A smart sport lighting solution establishes a central nerve system that simplifies infrastructure maintenance, increases the value of lighting systems, and opens up a world of multifaceted opportunities for developing new capabilities and revenue streams. It blurs the line between operational technology (OT) and information technology (IT) to create a lighting infrastructure that enables communication, collaboration, and interoperability between luminaires, their surroundings, and other digital actors. The utilization of interoperable standards, powerful connection platforms, the integration of digital controls, and the deployment of intelligent LED lighting systems all work together to push sports lighting to the forefront of sophistication and sustainability.
A smart sport lighting implementation creates a luminous environment that raises the spectacle of a game to a new level of expectation and drives informed decisions to optimize every aspect of lighting operation by making the most of data streams, processing power, and applications available within and beyond the IP-based network.
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Lighting is crucial to a venue’s ability to provide value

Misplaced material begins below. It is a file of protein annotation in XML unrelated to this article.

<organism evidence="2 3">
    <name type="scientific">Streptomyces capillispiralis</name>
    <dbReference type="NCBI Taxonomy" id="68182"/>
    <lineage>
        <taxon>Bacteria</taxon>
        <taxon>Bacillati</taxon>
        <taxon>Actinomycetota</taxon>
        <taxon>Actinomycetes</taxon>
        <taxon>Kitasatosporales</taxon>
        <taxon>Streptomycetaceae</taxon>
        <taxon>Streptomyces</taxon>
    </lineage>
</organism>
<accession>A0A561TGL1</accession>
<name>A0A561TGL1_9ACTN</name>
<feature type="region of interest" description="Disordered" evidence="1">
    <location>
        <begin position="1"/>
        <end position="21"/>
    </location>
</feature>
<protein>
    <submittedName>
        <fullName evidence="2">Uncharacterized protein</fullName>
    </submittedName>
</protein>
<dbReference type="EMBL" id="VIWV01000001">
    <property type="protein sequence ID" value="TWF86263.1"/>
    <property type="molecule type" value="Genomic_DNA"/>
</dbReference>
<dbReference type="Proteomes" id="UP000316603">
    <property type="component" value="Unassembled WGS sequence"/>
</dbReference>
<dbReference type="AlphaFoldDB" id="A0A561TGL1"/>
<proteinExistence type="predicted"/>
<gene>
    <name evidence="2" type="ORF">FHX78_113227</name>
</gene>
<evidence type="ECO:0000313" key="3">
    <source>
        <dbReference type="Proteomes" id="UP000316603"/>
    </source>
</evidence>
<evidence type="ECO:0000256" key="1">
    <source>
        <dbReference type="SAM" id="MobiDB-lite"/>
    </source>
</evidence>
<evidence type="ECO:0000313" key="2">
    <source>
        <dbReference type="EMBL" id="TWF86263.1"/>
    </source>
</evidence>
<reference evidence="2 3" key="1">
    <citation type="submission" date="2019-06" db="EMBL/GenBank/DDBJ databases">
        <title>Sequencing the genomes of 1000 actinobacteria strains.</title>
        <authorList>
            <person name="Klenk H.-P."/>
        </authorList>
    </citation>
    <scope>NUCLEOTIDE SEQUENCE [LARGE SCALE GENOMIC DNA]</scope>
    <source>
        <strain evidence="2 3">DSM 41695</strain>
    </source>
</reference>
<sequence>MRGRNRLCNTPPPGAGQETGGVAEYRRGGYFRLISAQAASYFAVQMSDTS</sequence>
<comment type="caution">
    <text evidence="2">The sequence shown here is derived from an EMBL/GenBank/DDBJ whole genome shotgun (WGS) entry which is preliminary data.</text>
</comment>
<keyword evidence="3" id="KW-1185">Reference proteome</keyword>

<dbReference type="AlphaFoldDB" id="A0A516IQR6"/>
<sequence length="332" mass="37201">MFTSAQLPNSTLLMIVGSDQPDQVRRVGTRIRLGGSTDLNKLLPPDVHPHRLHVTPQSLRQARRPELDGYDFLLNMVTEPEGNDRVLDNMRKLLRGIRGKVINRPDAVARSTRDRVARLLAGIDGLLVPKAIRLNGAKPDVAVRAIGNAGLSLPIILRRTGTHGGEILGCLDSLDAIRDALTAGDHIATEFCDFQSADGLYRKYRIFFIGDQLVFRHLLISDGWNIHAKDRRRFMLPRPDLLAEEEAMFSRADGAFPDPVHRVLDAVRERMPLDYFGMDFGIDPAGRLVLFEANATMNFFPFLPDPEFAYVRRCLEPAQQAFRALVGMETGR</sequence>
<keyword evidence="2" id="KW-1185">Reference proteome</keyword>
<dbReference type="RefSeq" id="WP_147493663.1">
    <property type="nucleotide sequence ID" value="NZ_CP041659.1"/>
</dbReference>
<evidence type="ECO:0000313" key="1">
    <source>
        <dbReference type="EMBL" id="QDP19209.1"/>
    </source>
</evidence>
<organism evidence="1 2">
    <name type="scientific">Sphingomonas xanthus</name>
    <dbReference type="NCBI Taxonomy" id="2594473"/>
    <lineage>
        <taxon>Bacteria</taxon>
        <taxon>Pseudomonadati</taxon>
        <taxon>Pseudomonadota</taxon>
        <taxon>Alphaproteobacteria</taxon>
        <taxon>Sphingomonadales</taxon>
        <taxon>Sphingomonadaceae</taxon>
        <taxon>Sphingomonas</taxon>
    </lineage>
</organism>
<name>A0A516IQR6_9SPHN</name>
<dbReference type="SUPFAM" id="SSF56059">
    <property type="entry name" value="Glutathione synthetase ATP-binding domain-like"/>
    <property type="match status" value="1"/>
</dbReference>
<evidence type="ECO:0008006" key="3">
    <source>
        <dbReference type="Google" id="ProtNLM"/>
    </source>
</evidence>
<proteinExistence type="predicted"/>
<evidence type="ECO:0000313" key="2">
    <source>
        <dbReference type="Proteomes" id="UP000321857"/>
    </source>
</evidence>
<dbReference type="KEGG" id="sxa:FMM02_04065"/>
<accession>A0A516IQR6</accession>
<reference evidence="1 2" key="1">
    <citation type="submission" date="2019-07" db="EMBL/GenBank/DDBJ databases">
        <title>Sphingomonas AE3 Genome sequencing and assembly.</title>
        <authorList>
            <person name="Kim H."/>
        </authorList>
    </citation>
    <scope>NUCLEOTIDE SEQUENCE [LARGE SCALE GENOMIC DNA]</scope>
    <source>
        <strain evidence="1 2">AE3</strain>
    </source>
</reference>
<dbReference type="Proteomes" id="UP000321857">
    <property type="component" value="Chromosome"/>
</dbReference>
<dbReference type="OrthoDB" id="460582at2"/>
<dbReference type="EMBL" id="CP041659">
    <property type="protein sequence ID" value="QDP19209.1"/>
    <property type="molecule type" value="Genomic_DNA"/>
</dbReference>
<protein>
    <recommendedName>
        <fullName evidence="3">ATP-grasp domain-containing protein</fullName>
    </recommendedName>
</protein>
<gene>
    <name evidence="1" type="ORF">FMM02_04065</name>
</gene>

Lighting is an important factor in sporting success. It extends the hours of play in stadiums and other outdoor sports complexes past dusk. Lighting is also required for the use of arenas and other indoor athletic facilities during the day. Sports facilities are designed to attract both athletes and spectators. They are designed to host a variety of sports and recreational activities that have the unique ability to stimulate economic development, link people all over the world, and build social integration, inclusion, and tolerance in a variety of geographical, cultural, and political situations. People visit sports venues to watch or participate in a variety of sports such as soccer, football, basketball, volleyball, baseball, tennis, swimming, bicycle racing, motor racing, horse racing, boxing and wrestling, golf, ice/roller hockey, skating (ice figure, ice and inline speed), badminton, cricket, gymnastics, and track and field.
While a sport has an exceptional ability to attract, mobilize, and inspire people, a sporting event brings people together to celebrate, enjoy, and share through participation or spectation. The FIFA World Cup, Olympic Games, UEFA Champions League, NBA Finals, Super Bowl, MLB All-Star Game, English Premier League fixtures, Formula One Racing, IAAF World Championships, Wimbledon Tennis, Rugby World Cup, and Hockey World Cup are all the rage and simply too good to miss. These events are frequently held during the night. The visual feast is provided by sports lights.